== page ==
Rule 1.1: Competence: Ms. Santuccio owed a duty to her client to provide competent representation. Ms. Santuccio erroneously believed that there was an eight-year statute of limitations applicable to Ms. Santuccio’s construction claims relying on RSA 508:4-b which, rather than a statute of limitations, sets forth a statute of repose. A three-year limitation period, as set forth in RSA 508:4, I, applied to her client’s cause of action. Ms. Santuccio failed to aquire specific knowledge about construction law to practice in that area; to competently advise her client with respect to the applicable statute of limitations; and to provide advice on the best course of action to pursue her client’s claims. Ms. Santuccio failed to undertake an appropriate analysis to determine the date or date range for when the statute of limitations would run. She failed to seek out the advice of another lawyer or associate with another lawyer outside of the office who possessed the skill and knowledge required to assure competent representation. Ms. Santuccio failed to pay attention to details and schedules necessary to assure that the matter undertaken was completed with no avoidable harm to her client’s interest. Ms. Santuccio did not file a lawsuit against the builders during the more than three years that she represented her client, in part, because she believed, without verifying, that an eight-year statute of limitations applied to the claims. Ms. Santuccio failed to file a lawsuit on her client’s behalf within the required limitations period. Ms. Santuccio failed to undertake actions on her client’s behalf in a timely and effective manner.

Rule 1.3: Diligence: Ms. Santuccio had a duty to act with reasonable promptness and diligence on behalf of her client. Ms. Santuccio failed to move her client’s case forward despite repeated requests from her client to obtain the builders’ insurance policies, to place the insurance companies on notice of a possible claim and specific requests to file the lawsuit between November 2010 and October 2012. Despite a request in November 2010 to file the lawsuit, in June 2011 the lawsuit was still not filed. On July 11, 2011, Ms. Santuccio e-mailed her client advising that the best way to move the case forward would be to file suit against the builders. Her client agreed with the suggestion to file suit that afternoon. Despite her client’s inquiries regarding the status of the matter and inquiries as to whether the suit was filed after that date, Ms. Santuccio failed to file the lawsuit on her client’s behalf during the remainder of the representation. Ms. Santuccio’s failure to act with reasonable promptness and diligence on her client’s behalf caused harm to her client, because her potential claims against the builders became time-barred, and she was required to retain other counsel to pursue her legal malpractice claims.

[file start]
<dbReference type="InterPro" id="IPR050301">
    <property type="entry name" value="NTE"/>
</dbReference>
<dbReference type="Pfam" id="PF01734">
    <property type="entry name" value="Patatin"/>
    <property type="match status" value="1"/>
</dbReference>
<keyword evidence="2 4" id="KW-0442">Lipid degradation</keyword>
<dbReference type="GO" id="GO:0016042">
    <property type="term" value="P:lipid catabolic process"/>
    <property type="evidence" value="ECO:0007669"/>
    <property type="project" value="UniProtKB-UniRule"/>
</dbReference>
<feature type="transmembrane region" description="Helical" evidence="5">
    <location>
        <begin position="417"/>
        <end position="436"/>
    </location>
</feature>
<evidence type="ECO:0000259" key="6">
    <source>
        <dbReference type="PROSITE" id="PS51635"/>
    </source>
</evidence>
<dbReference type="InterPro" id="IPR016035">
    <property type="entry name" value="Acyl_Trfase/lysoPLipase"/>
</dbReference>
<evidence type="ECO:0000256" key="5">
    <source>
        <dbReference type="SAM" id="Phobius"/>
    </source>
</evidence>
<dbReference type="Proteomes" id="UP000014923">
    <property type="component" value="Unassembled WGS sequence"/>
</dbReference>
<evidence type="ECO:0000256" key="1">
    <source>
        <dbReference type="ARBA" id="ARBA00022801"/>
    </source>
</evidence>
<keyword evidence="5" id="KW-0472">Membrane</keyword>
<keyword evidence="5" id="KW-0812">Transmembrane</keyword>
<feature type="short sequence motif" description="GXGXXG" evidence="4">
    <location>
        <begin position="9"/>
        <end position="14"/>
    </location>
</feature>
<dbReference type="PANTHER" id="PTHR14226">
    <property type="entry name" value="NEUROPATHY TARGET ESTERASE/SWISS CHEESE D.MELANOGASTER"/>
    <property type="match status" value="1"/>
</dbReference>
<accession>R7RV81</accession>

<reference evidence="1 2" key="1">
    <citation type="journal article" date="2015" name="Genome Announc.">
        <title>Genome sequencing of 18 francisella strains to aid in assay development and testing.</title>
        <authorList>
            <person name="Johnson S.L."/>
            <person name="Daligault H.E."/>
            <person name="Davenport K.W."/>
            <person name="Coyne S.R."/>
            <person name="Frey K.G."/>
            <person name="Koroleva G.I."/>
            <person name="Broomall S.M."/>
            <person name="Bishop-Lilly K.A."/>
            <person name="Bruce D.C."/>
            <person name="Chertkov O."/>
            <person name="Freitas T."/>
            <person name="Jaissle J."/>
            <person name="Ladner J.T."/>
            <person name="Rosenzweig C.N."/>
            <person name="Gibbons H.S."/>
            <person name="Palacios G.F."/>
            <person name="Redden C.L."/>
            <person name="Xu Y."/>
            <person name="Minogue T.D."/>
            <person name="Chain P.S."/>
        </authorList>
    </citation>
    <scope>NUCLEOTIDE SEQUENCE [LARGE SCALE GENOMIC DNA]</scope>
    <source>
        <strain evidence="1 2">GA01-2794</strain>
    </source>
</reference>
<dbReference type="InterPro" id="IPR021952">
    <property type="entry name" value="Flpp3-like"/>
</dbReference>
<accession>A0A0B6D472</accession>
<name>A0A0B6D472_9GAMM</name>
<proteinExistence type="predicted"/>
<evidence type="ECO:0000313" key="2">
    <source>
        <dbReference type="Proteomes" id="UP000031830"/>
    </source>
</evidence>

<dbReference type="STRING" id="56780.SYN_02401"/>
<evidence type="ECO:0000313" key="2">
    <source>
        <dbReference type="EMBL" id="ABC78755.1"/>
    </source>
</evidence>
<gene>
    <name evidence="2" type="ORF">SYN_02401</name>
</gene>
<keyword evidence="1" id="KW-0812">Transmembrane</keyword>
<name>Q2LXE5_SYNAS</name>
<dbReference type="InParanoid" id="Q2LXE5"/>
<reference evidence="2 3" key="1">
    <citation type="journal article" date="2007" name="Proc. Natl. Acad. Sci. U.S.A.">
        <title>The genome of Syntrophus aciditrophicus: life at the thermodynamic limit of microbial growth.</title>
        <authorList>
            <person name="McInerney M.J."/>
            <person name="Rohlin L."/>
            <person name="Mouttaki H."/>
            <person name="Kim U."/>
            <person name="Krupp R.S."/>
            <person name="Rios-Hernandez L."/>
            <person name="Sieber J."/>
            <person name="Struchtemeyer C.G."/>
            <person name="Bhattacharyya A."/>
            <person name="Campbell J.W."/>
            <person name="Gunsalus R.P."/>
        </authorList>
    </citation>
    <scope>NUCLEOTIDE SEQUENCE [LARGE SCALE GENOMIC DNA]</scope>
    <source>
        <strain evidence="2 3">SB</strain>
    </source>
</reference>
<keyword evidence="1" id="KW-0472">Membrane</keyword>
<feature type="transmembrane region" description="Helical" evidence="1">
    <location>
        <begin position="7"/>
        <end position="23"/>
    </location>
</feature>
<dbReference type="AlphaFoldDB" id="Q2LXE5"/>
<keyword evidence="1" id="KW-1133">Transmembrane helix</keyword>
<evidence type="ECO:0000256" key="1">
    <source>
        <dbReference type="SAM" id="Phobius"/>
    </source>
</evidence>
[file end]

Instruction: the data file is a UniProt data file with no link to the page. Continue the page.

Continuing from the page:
Rule 1.4: Communication: Ms. Santuccio owed her client a duty to keep her reasonably informed about the status of her matter and to promptly comply with reasonable requests for information. Ms. Santuccio breached that duty by: (1) failing to update her client with respect to her efforts to obtain the insurance policies from the builders; (2) failing to keep her client apprised of the status of the matter and failing to respond in a prompt manner to reasonable requests for information regarding whether the builders’ insurance policies were or could be obtained, and whether her client’s claims were time-barred; (3) failing to keep her client apprised of the status of litigation and failing to respond in a prompt manner to inquiries as to whether the lawsuit had, in fact, been filed. After her cient’s request in November 2010 for Ms. Santuccio to file suit, Ms. Santuccio knew she had not filed the complaint and she failed to keep her client informed of that status.

The Professional Conduct Committee concluded that there was clear and convincing evidence that Ms. Santuccio has violated Rules 1.1; 1.3; 1.4; and 8.4(a) of the Rules of Professional Conduct. The Committee issued a Public Censure with Mandatory Conditions, and reimbursement of all costs associated with the investigation and prosecution. An Order is available on our website at www.nhattyreg.org and at the Attorney Discipline Office at 4 Chenell Drive, Suite 102, Concord, NH 03301.

March 1, 2016

Supreme Court Rule 42(9) requires all NH admitted attorneys to notify the Bar Association of any address change, home or office.